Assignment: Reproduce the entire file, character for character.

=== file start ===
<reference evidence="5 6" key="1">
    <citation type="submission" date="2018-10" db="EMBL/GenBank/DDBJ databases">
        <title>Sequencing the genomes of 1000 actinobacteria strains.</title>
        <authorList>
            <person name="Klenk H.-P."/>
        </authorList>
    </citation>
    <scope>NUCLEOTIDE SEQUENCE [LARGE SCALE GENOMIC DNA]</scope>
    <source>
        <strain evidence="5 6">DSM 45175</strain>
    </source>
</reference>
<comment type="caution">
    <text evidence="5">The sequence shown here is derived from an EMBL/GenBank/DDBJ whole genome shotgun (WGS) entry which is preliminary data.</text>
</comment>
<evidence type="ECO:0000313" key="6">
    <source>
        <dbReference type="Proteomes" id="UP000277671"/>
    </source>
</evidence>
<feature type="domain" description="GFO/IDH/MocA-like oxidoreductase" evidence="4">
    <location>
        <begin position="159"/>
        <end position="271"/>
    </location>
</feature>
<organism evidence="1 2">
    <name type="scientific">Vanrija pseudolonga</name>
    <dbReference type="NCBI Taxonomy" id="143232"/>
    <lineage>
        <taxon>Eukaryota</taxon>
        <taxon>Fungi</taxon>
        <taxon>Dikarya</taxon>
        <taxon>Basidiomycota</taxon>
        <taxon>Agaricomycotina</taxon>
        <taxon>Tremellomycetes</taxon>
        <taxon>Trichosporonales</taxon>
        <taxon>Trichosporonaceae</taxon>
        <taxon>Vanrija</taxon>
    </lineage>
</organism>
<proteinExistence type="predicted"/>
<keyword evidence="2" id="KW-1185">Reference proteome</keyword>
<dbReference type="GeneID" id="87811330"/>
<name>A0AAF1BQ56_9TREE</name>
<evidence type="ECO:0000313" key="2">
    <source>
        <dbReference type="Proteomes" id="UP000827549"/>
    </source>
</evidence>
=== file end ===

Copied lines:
<reference evidence="5 6" key="1">
    <citation type="submission" date="2018-10" db="EMBL/GenBank/DDBJ databases">
        <title>Sequencing the genomes of 1000 actinobacteria strains.</title>
        <authorList>
            <person name="Klenk H.-P."/>
        </authorList>
    </citation>
    <scope>NUCLEOTIDE SEQUENCE [LARGE SCALE GENOMIC DNA]</scope>
    <source>
        <strain evidence="5 6">DSM 45175</strain>
    </source>
</reference>
<comment type="caution">
    <text evidence="5">The sequence shown here is derived from an EMBL/GenBank/DDBJ whole genome shotgun (WGS) entry which is preliminary data.</text>
</comment>
<evidence type="ECO:0000313" key="6">
    <source>
        <dbReference type="Proteomes" id="UP000277671"/>
    </source>
</evidence>
<feature type="domain" description="GFO/IDH/MocA-like oxidoreductase" evidence="4">
    <location>
        <begin position="159"/>
        <end position="271"/>
    </location>
</feature>
<organism evidence="1 2">
    <name type="scientific">Vanrija pseudolonga</name>
    <dbReference type="NCBI Taxonomy" id="143232"/>
    <lineage>
        <taxon>Eukaryota</taxon>
        <taxon>Fungi</taxon>
        <taxon>Dikarya</taxon>
        <taxon>Basidiomycota</taxon>
        <taxon>Agaricomycotina</taxon>
        <taxon>Tremellomycetes</taxon>
        <taxon>Trichosporonales</taxon>
        <taxon>Trichosporonaceae</taxon>
        <taxon>Vanrija</taxon>
    </lineage>
</organism>
<proteinExistence type="predicted"/>
<keyword evidence="2" id="KW-1185">Reference proteome</keyword>
<dbReference type="GeneID" id="87811330"/>
<name>A0AAF1BQ56_9TREE</name>
<evidence type="ECO:0000313" key="2">
    <source>
        <dbReference type="Proteomes" id="UP000827549"/>
    </source>
</evidence>